The company was established as the Phoenix Fire Office in 1782 by London sugar refiners discontented with the rates of premium charged by the established fire insurance offices. By 1783 it had 58 agencies, and the early success of the company meant that by 1790 it was able to establish minimum rates for insuring London riverside wharves and warehouses against fire. From 1782 the company started to insure overseas properties belonging to English merchants. Agents were appointed in France, Germany and Portugal in 1786-1787, and in New York and Montreal in 1804. Business in North America was extended further after an inspection tour in 1808-1809 by the company's secretary, Jenkin Jones. The hostilities of 1812-1814 led the company to withdraw from America, but it continued to develop its business in Canada and Europe. Growing competition in the U.K. forced Phoenix to become more competitive, and led to the purchase of a large number of small domestic local offices in the 1820s and 1830s to reduce the level of competition and develop the business. The 1860s also saw the company expand into Germany. In 1901 it was renamed the Phoenix Assurance Company Ltd.
Towards the end of the nineteenth century the company began to move into other forms of insurance, including life insurance (1895), accident business (1906) and marine insurance (1910). This diversification led Phoenix to acquire subsidiaries, such as Bradford Insurance (1959-1971), City Fire Office (1909-1925), Fortress Insurance (1953-1958), London Guarantee and Accident (1869-1922), Tariff Reinsurances (1919-1933) and Union Marine (1863-1911). Over time the company also amalgamated Dublin Insurance (c. 1770-1817), East Kent and Canterbury Economic Fire (1824-1828), Glasgow Fire (1803-1811), the fire business of Hertford, Cambridge and County Fire and Life (1824-1831), Law Life (1823-1909), Liverpool Fire (1776-1795), Manchester Fire (1771-1788), Metellus (1823-1839), National Union Society (1894-1904), Northampton Mutual Plate Glass (1902-1955), Palladium Fire (1824-1830), Pelican and British Empire (1903-1908), Plymouth Plate Glass (1909-1954), Protector Fire (1825-1836), Reading Fire (1823-1841), Royal Irish (1823) and Worcester Fire (1790-1817). Phoenix became a subsidiary of Sun Alliance in 1984.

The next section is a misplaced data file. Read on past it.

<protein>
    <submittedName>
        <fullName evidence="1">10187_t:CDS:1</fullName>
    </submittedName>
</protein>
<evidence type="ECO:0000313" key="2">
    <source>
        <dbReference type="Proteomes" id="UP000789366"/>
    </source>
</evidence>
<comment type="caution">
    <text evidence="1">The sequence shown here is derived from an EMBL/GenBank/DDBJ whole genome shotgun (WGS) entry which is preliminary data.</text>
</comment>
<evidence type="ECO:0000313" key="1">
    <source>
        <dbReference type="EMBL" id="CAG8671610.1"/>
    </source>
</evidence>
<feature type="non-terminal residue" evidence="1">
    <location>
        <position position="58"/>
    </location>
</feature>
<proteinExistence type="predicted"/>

In 1797 trustees of Phoenix Assurance established the Pelican Life Office. The firm became the Pelican Life Assurance Company, before merging with British Empire Mutual Life Assurance in 1903 to become the Pelican and British Empire Life Office. Pelican dealt in life assurance, annuities and (from 1847) group schemes, in the U.K., North America (from 1807) and overseas, operating through the country agencies of Phoenix Assurance. Over time Pelican acquired the business of Life Star (1818-1822) and Manchester Fire and Life (1824-1847). By the 1820s it had agents in France, Sweden, Germany and North America, and by the 1840s it had invested in the railways and offered short-term loans to docks and canals. The company also began to invest in foreign railways during the 1850s. Pelican amalgamated with Phoenix Assurance in 1907.